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Paying Off Debt and Your Credit Score

PUBLISHED Jul 21, 2022, 3:53:25 PM        SHARE

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imgGlenda Wagner

It is satisfying to make the last payment on a loan or to pay off large credit card balances. You have peace of mind and are closer to financial freedom. There are two types of credit – revolving credit and installment credit.

Revolving credit extends credit with a spending limit and no end time. Installment credit offers a fixed amount to be repaid over a specified time. Regardless of the type of debt, you usually pay interest on outstanding balances.

The sooner debts are paid, the less money comes out of your pocket. Some people are surprised to learn that paying off debt does not instantly increase a credit score. Getting rid of revolving credit, such as credit card balances, reduces the credit utilization rate. Closing some lines of credit can temporarily ding a credit score. Paying off installment loans, such as mortgages and car loans, can also harm the credit score.

A drop in a credit score can be frustrating while you are making a wise financial decision. Do not get discouraged before you understand why it happens and its importance in the long run. Here are reasons a score may drop when paying off an installment loan.

Reasons Credit Card Scores Drop After Paying Off an Installment Loan

Lenders like to see the ability to manage various kinds of debt. Ten percent of the FOCO score relates to the mix of credit a person has. If you pay off the only installment loan, you lose some points. The percentage of balances on all open credit accounts changes when an installment loan is paid off.

One less account is used to determine the percentage owed against all accounts. It could also be a coincidence that a credit score decreases immediately after paying off an installment loan.

Many factors impact a credit score, like applying for a new credit card or loan or increasing the balance on a high-interest credit card. A dip in a credit score caused by paying off an installment debt is likely minor and temporary.

Continue the Goal of Paying Off Debt

Do not keep an installment loan open to maintain a high credit score. You do not want to pay interest to save a few points. Your score will bounce back. The average time to recover a credit score after closing an account is three months for people with poor to fair ratings.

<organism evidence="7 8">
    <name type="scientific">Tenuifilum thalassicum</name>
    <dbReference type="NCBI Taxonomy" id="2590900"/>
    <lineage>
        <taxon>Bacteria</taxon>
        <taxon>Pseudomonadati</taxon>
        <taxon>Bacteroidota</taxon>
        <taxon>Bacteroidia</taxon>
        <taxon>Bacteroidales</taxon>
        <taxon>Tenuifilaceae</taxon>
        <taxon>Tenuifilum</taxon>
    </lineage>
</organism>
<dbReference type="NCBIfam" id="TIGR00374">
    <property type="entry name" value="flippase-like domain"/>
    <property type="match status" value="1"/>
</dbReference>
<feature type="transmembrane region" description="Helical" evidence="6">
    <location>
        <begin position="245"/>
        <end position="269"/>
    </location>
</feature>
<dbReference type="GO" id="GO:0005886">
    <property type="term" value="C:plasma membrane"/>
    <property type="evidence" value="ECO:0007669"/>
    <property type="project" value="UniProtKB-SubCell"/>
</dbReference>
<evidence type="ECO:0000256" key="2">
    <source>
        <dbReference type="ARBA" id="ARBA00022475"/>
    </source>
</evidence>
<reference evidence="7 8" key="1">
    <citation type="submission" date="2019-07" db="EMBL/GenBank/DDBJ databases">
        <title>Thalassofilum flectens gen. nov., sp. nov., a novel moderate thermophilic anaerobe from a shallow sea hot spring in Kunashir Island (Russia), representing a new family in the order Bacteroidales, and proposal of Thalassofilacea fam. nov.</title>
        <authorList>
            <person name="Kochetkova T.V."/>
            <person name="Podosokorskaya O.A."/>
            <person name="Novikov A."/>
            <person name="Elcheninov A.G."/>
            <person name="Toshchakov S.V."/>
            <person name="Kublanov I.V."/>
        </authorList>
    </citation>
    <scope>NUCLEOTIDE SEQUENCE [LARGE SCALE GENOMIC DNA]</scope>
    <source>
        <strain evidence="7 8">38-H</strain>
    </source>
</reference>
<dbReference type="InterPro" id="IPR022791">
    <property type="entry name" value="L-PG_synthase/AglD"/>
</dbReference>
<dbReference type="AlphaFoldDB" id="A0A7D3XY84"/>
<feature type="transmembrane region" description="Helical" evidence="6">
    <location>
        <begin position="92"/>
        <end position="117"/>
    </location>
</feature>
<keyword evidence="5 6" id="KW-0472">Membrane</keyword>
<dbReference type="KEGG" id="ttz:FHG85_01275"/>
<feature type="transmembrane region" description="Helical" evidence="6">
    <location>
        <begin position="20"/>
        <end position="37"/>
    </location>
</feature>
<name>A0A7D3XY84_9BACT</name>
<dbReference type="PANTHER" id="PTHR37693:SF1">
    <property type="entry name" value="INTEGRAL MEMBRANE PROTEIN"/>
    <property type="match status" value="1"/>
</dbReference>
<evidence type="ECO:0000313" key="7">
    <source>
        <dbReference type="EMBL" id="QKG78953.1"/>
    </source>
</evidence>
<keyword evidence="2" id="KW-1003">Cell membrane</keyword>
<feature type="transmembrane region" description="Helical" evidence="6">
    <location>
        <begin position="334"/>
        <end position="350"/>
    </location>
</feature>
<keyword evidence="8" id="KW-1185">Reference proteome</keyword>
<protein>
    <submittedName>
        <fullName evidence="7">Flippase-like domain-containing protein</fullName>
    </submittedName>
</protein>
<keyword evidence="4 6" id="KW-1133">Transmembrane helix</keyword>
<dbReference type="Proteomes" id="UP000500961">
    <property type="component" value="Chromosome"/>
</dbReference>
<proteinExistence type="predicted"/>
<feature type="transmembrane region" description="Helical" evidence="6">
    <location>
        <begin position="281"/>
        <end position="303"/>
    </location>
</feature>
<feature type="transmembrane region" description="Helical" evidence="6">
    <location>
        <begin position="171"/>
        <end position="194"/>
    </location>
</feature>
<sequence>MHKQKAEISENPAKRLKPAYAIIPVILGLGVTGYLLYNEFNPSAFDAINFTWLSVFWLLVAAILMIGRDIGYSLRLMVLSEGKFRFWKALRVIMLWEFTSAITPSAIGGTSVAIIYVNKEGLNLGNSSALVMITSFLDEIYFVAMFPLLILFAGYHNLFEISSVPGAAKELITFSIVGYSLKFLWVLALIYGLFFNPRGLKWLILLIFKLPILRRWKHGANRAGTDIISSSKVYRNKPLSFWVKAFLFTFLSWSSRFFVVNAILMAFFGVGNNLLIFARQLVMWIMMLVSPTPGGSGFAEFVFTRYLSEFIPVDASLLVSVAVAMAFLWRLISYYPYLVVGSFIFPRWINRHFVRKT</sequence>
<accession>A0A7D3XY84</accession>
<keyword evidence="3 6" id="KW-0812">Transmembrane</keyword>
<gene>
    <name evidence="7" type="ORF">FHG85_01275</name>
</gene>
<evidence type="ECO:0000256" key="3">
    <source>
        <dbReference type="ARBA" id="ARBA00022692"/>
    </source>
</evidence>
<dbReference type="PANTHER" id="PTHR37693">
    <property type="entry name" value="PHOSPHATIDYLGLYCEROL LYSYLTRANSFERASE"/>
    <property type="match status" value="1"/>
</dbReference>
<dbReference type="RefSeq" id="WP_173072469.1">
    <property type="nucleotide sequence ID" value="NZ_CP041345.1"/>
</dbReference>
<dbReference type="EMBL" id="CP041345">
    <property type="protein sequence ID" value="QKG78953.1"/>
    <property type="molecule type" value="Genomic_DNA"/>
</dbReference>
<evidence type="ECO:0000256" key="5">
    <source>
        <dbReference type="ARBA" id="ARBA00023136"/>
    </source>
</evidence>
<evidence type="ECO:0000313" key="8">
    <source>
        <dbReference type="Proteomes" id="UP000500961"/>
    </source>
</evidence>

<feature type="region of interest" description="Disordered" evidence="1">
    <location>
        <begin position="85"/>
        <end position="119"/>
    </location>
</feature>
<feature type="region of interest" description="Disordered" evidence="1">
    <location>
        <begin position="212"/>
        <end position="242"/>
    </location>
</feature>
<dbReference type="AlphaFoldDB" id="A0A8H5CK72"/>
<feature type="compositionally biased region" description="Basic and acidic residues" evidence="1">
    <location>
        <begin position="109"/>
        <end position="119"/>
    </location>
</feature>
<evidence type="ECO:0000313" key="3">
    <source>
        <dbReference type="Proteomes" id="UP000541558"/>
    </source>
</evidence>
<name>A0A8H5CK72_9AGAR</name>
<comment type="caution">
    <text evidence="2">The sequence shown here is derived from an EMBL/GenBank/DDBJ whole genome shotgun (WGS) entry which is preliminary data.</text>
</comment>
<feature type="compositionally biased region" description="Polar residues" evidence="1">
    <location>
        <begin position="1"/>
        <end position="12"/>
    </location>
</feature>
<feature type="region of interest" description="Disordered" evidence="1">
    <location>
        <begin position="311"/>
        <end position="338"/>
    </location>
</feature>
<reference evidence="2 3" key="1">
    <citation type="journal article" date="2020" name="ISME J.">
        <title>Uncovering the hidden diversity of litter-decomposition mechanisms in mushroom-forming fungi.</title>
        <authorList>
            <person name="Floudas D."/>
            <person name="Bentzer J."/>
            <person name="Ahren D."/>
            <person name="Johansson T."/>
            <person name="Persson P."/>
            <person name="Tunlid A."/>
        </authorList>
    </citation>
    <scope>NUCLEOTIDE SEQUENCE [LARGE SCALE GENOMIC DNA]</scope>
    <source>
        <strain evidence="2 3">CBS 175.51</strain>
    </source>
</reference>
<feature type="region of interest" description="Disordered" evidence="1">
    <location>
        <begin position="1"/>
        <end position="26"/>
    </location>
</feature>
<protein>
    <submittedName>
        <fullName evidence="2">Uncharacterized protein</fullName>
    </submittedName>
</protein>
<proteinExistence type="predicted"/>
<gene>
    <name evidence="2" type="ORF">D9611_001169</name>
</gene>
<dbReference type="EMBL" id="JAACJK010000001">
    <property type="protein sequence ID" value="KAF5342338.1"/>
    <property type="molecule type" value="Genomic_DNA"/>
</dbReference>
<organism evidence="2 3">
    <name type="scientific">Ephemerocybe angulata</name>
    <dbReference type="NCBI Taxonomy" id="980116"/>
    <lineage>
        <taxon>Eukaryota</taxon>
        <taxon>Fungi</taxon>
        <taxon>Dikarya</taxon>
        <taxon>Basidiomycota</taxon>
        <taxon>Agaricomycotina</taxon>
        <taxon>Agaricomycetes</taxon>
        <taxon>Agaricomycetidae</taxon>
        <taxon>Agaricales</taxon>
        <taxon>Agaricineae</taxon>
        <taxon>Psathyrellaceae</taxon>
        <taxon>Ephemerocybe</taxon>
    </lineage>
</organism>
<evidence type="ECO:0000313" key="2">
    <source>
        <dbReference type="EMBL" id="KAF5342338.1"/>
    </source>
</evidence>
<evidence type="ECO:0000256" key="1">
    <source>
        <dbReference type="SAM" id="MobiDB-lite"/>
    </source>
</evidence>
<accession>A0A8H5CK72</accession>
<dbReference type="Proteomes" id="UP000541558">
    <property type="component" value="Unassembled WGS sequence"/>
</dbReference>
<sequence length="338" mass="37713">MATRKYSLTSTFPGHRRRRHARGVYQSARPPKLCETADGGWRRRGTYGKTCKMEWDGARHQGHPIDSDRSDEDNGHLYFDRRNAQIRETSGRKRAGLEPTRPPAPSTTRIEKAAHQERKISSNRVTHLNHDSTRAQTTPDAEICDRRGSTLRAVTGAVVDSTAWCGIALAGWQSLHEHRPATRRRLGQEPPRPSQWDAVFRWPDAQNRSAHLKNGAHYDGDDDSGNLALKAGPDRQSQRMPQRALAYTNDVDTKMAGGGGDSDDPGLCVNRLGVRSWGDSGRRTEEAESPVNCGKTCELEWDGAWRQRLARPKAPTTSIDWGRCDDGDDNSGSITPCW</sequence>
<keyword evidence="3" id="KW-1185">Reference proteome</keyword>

The time needed to raise a score depends on the reason for the needed boost. Maintaining a healthy credit score requires patience for those who hurt credit worthiness through bankruptcy or missed payments. Payment history is an influential credit score factor. The fastest route to score improvement is making a series of on-time monthly payments.

Raising a Credit Score Depends on the Starting Point

A credit score is not a judgment call. It is determined with a formula that considers five factors. In order of importance, they are

  • 35 percent payment history
  • 30 percent credit utilization
  • 15 percent length of credit history
  • 10 percent credit mix
  • 10 percent new credit

Consistent payment history is the most influential factor. New credit cards are an excellent opportunity to exhibit that performance. Each month a credit card bill is paid on time, the credit score bumps up a bit. A routine of on-time payments helps grow credit worthiness quickly.

The credit utilization ratio is a ratio of debt to available credit. The ratio should be between ten and 30 percent to maintain good standing. Getting a credit limit increase or opening new credit card accounts helps but so does paying off outstanding balances.

Length of credit history is the average age of credit accounts. The longer an account is open, the better it is. Avoid closing old credit card accounts. Adding new types of debt like auto or personal loans gives a healthier credit mix and raises a credit score. If you can make the payments, other debt is typically beneficial. Do not apply for multiple credit sources simultaneously. Credit issuers see that as a red flag.

It may take years to rebuild credit for those trying to boost a credit score due to a major financial issue, such as a loan turned over to a collection agency, declared bankruptcy, missed loan, or credit card payment. It requires hard work, including sticking to a budget and reducing spending to make timely, consistent monthly payments.

Length of Time Needed to Raise a Credit Score

A combination of aspects impacts how long it takes to raise a credit score. There is no precise approach to determining a timeline. Estimated times of recovery are

  • 30 to 90 days late on mortgage payment – nine months
  • Applying for a new credit card – three months
  • Bankruptcy – six or more years
  • Closing credit card account – three months
  • Maxed credit card account – three months
  • Missed or defaulted payment – 18 months
  • Home foreclosure – three years

Things to Do to Raise a Credit Score

Improving credit utilization has the quickest impact on a credit score. Paying down debt, opening a new credit account, or increasing the credit limit are steps to take. Others suggested for the journey to an improved score include

  • Making payments on time
  • Removing negative or incorrect information from credit reports
  • Holding old accounts
  • Becoming authorized to use the credit card account of someone else
  • Using a secured credit card
  • Reporting utility and rent payments to credit reporting agencies
  • Minimizing credit inquiries

There is no better time than now to address improving a credit score. Carefully assess financial needs and make on-time payments to build strong credit. Financial recovery takes time. A proactive approach tackles the process and eventually improves credit scores.



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